Coinsurance as it relates to Property Insurance is an easily misunderstood concept. Most people, naturally, think of the coinsurance requirement of their health insurance (e.g. how much of the claim will I have to pay) However, with property insurance, it is an entirely different concept. It is the Insurance company’s way of stating, "we want you to Insure your building for a minimum of "X" percentage of the Replacement Cost Value". "X" is commonly 80% but can be higher. Then they say, "If at the time of loss your Property is not Insured for at least 80% of the value, you will suffer a coinsurance penalty." The penalty is a reduction in claim payment. The higher the Coinsurance Percentage, the more likely a penalty, since there is less margin for error.
Coinsurance Penalty = the amount your claim payment will be reduced (e.g. if you were required to Insure your building for 80% of it's value and it was only insured for 70%, your claim payment will be reduced by 10%).
To keep things simple, let’s take an example using a Coinsurance requirement of 100%:
- You have a Building that is Insured for: $500,000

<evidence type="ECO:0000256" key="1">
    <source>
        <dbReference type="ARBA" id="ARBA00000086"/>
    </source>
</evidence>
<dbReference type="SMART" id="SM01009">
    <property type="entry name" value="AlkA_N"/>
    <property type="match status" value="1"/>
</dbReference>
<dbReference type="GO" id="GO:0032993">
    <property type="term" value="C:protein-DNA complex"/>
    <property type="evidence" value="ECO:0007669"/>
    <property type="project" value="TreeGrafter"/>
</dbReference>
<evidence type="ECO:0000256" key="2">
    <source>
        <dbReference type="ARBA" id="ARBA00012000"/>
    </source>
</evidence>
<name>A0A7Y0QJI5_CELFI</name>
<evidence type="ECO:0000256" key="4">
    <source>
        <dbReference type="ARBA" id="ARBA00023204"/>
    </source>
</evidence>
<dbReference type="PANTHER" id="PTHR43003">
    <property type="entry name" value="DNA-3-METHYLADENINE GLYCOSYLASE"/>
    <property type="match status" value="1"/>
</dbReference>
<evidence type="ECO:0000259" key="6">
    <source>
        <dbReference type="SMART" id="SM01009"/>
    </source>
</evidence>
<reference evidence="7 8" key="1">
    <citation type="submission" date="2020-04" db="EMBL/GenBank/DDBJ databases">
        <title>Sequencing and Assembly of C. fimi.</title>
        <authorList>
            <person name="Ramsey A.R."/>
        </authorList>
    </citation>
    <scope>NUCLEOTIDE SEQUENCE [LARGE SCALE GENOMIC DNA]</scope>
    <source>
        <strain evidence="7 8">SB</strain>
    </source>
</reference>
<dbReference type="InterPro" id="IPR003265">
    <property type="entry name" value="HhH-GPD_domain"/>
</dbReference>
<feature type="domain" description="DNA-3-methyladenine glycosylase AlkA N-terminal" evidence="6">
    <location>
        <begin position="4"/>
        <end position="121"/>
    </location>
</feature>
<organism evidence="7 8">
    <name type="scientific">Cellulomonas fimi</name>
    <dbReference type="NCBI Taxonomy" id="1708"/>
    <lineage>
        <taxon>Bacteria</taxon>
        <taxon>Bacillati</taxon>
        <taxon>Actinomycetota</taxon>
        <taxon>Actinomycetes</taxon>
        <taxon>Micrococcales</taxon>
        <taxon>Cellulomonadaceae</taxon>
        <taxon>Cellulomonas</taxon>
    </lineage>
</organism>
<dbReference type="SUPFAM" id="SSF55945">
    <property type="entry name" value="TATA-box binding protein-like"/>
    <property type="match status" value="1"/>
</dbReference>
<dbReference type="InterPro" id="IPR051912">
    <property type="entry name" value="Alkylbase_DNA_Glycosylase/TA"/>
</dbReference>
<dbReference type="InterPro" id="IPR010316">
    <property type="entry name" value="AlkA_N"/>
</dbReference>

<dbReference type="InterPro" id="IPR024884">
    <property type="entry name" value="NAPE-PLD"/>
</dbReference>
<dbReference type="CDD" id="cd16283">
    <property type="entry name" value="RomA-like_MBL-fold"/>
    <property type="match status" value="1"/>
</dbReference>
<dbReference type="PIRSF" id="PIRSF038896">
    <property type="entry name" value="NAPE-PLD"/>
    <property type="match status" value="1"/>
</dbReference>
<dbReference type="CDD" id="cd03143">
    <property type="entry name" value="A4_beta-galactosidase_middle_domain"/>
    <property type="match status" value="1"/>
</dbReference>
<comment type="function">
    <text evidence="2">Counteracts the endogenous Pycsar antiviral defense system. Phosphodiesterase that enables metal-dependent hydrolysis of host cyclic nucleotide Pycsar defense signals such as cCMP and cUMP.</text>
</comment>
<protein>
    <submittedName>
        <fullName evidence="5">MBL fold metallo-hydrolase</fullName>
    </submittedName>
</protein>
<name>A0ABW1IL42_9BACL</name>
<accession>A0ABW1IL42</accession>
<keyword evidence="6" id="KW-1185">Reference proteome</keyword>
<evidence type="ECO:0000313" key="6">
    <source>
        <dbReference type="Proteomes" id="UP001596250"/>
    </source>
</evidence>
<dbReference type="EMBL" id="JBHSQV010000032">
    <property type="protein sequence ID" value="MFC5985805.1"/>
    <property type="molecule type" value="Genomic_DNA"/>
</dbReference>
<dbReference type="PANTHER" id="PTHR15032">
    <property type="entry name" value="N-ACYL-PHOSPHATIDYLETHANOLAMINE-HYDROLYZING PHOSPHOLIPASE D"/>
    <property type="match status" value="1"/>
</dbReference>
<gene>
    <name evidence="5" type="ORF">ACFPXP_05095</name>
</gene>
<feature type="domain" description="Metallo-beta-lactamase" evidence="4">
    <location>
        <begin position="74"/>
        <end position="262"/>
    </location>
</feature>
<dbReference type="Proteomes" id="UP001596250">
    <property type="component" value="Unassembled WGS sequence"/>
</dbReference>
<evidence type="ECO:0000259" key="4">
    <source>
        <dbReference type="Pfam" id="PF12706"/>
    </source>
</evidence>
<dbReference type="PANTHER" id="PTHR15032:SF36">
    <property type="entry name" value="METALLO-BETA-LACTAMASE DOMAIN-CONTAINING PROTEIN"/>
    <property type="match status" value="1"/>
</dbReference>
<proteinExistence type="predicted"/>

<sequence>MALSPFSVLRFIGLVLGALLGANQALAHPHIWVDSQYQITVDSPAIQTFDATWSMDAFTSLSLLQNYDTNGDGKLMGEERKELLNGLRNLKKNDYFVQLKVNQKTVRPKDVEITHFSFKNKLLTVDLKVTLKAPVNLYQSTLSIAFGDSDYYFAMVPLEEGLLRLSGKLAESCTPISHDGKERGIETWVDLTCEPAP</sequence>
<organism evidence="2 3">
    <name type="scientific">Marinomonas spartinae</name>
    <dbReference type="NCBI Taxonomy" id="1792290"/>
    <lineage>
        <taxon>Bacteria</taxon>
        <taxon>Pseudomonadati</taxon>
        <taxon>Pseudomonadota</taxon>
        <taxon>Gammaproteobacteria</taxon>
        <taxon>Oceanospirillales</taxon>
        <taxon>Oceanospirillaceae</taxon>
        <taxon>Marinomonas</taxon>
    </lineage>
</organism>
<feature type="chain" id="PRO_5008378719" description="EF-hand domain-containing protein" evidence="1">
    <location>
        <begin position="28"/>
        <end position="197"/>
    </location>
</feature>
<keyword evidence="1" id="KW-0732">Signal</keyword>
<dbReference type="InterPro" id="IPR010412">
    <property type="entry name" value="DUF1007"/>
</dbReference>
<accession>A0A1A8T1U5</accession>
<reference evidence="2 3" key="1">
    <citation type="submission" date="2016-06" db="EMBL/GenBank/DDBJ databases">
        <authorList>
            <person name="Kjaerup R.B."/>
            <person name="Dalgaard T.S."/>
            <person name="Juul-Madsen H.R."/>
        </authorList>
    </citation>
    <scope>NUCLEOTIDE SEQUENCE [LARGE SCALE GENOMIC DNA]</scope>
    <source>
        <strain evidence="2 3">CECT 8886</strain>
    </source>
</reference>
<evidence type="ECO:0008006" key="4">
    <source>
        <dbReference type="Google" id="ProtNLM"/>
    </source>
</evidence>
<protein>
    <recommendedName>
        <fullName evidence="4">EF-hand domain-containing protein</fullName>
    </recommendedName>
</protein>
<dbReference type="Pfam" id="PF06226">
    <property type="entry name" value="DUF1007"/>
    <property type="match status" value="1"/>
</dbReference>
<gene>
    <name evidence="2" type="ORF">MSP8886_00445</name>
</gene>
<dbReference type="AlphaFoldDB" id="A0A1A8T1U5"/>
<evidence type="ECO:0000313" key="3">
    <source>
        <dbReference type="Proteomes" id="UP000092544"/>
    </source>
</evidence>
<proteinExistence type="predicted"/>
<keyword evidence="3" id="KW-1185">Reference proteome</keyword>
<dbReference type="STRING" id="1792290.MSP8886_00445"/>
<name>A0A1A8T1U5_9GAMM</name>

- There is a fire that causes $150,000 of damage
- At the time of Loss the Insurance Company determines the Replacement Cost value of your building to be $1,000,000*
- So you are underinsured by 50% ($1mil/$500k)
- Since you are underinsured by 50% any claim payments will be reduced by 50%
- In this example your total claim payment would be $75,000 minus deductible. See, the
total claim was $150,000 - 50% penalty ($75,000) = $75,000
*While this big of a difference is not common for newer buildings, for older buildings that have been renovated to very high end homes/offices, it is not unusual.
Coinsurance penalties are especially common for young or fast growing companies that may start taking on material or inventory faster than they had originally estimated. Keep this in mind as you grow, so that you can update your policy and avoid a penalty. If your agent does not reach out to you at least annually to help avoid this, find one that does (poster points thumb at self).
Fun stuff on a Saturday a.m. Yes? No? I think I've put myself to sleep.
Still, this may be good for your LinkedIn connections. See that share button below?
posted by Dan Hebbeln: email@example.com